|Black-Footed Cat at Safari Park (Taken 7.9.2020)|
I got a press release from San Diego Zoo Global announcing that two black-footed cat kittens were born two months ago at the San Diego Zoo Safari Park. "The kittens—male Ryder and female Skyler—were born to mother Arwen and father Sawyer on April 28, 2020," it says. They're currently off exhibit, but if I can find the b-roll or find a way to edit and share it, I will. Today is pretty quiet and we're going to head to Fiesta Island dog park, so I'm just gonna keep it short today. Some links after the jump.
- Can we talk about "COVID Parties"? It's obvious that people are partying and going to bars and having house-parties and church parties and weddings and going to lake parties and theme parks and living their lives as if the novel coronavirus doesn't exist, or in spite of it, because they don't believe there's a real threat. In fact, the last week has had so-called experts all over our screens telling us that things aren't so bad, that we can open schools, that everything will be fine. When I heard about the latest viral story (listed below), I gave it a big "yeah fucking right." Not that I don't believe the guy died, or that he probably truly regretted his actions. But those last words? Give. Me. A. Break. Maybe I'm just cynical, but if I'm dying, and know I'm dying from COVID-19, my last words (if I'm even able to speak because I'm literally dying from not being able to breathe and am probably intubated with a ventilator), would probably be like "tell my fam I love them" or "I'm not ready" or "help me" or something short and sweet. It certainly wouldn't be, "I think I made a mistake, I thought this was a hoax, but it’s not." Why they are direct quoting this in hundreds of articles is so terribly annoying. That's why I was so glad to see this amazing article today in Wired addressing this very thing.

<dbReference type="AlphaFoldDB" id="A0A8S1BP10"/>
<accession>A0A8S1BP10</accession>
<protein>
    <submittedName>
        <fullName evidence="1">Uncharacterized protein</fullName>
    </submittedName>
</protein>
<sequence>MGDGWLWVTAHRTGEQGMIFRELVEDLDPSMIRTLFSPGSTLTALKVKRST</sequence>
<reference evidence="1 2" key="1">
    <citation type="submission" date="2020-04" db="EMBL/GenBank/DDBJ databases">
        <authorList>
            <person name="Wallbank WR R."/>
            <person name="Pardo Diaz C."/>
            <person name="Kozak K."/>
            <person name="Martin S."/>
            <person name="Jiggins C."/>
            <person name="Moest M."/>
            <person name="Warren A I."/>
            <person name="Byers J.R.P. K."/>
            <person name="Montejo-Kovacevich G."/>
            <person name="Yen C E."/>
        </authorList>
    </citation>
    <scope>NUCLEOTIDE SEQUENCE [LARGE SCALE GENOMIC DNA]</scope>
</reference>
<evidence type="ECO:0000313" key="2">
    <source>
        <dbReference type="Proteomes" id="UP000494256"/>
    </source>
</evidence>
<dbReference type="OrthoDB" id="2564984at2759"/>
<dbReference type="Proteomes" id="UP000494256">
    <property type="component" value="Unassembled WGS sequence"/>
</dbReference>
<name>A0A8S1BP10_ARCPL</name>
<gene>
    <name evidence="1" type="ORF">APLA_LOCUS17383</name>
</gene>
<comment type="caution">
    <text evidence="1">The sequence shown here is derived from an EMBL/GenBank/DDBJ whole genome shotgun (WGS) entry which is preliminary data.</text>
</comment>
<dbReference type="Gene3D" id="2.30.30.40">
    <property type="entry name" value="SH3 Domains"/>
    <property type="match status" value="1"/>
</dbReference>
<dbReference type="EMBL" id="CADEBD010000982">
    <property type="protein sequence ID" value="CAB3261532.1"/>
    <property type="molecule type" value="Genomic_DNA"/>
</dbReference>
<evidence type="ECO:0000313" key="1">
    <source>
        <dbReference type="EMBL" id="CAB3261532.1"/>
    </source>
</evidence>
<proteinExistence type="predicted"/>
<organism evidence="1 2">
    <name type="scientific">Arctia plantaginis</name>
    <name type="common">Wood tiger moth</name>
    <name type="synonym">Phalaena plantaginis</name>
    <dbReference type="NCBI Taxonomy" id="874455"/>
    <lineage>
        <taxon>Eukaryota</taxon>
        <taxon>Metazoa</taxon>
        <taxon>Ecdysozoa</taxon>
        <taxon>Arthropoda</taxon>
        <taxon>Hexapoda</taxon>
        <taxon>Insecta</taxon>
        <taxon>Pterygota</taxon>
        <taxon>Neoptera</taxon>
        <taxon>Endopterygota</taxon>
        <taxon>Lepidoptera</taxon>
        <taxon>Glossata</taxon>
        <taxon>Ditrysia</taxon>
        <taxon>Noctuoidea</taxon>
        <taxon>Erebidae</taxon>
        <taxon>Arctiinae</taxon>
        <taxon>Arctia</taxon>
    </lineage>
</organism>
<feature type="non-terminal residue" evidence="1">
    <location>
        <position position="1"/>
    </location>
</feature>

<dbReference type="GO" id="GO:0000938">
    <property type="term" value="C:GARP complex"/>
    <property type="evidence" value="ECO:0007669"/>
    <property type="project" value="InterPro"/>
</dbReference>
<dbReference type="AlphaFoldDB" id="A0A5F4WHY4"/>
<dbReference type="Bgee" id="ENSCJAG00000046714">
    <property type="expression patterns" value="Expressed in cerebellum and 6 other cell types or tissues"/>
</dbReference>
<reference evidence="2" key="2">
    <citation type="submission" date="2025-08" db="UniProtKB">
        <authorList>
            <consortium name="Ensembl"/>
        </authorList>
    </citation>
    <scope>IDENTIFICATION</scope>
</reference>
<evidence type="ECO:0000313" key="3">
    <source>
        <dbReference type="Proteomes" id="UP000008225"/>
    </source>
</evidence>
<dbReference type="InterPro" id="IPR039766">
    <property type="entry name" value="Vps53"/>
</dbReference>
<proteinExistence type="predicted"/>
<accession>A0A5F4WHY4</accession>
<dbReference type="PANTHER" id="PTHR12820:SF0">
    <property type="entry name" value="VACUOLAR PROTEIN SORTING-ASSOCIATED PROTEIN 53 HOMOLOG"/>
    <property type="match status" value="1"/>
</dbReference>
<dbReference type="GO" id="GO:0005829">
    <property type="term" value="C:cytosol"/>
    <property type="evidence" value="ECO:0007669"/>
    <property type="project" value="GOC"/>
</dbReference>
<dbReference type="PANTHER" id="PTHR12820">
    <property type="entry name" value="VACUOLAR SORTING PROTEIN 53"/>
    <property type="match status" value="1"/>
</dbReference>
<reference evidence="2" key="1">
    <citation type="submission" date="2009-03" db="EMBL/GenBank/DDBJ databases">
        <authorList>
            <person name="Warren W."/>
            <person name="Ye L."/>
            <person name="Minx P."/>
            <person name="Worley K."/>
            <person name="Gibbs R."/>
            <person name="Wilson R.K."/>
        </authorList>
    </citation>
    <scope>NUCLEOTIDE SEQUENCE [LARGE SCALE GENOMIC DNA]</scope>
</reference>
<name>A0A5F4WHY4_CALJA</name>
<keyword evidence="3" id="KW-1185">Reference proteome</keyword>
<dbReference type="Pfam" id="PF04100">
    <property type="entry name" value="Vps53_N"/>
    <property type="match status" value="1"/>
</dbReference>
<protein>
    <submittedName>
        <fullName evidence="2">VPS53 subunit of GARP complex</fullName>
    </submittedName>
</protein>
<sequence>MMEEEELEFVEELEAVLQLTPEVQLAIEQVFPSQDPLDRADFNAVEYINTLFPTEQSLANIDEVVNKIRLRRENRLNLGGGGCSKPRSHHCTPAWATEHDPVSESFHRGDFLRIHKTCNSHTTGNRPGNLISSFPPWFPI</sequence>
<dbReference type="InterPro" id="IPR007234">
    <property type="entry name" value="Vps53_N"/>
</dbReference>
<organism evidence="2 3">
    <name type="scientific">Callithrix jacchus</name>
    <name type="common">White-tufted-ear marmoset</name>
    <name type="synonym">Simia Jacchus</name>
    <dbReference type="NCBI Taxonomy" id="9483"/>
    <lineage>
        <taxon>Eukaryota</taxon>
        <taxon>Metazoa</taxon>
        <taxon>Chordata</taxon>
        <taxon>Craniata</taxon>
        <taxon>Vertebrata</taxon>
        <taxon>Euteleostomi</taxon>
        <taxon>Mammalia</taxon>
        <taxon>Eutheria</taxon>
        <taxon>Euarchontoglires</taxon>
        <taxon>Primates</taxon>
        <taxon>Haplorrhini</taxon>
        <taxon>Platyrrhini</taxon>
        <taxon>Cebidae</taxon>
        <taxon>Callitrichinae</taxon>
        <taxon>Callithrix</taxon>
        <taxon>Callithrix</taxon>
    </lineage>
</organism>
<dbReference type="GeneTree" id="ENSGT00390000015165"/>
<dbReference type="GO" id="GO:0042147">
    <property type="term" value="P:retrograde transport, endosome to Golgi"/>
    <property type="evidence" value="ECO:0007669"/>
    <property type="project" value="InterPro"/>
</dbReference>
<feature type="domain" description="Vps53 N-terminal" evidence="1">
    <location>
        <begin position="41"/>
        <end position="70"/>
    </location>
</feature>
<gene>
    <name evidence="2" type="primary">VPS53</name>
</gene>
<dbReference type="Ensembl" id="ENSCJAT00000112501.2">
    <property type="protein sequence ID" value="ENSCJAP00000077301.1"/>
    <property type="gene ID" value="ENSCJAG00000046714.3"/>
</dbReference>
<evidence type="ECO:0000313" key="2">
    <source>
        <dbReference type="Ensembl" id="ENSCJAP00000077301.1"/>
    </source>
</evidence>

- The Latest Covid Party Story Gets a Twist: Like any urban legend, this one changes slightly with each telling. (Wired 7.14.2020):
None of this is meant to suggest that public officials are lying. Stories inevitably mutate as they’re passed from one person to another. Nor should anyone make light of a tragic, untimely death. People like Jane Appleby are trying desperately to get the American public to take the coronavirus seriously. If she hears a perfect cautionary tale, it isn’t necessarily her responsibility to investigate whether it’s too perfect before passing it along.
- 30-year-old dies after attending 'Covid party' in Texas- Patient said: ‘I think I made a mistake, I thought this was a hoax, but it’s not’, according to health official - The Guardian (7.12.2020)
- 43 new coronavirus cases have been linked to one large house party in Michigan - CNN (7.14.2020)
- He posted his regrets over attending a party in California. The next day, he died of coronavirus - CNN (7.3.2020)
- ‘The price of denial’: Teenager died after attending church party as Florida reopened - McClatchy DC (7.10.2020)
- Florida, Texas and California account for about one-fifth of the world's new coronavirus cases - NBC (7.14.2020)
- My best friend from high school posted this interesting risk-assessment tool based on the real-time numbers and statistics. You can move the 'event size' bar and get a risk. So right now, an event of 100 people in San Diego has an 86% "risk level" which "is the estimated chance that at least 1 COVID-19 positive individual will be present at an event in a county, given the size of the event." Projecting that, to say, the North Park Festival of Arts with a modest estimated crowd of 5000, the risk is over 99%. Of course, it doesn't take into account outdoor vs indoor, mask usage, and physical distancing, but just solely the risk of the presence of an infected person or persons.
COVID-19 Event Risk Assessment Planning Tool - Georgia Tech Applied Bioinformatics Lab
(Source: Statista 7.13.2020)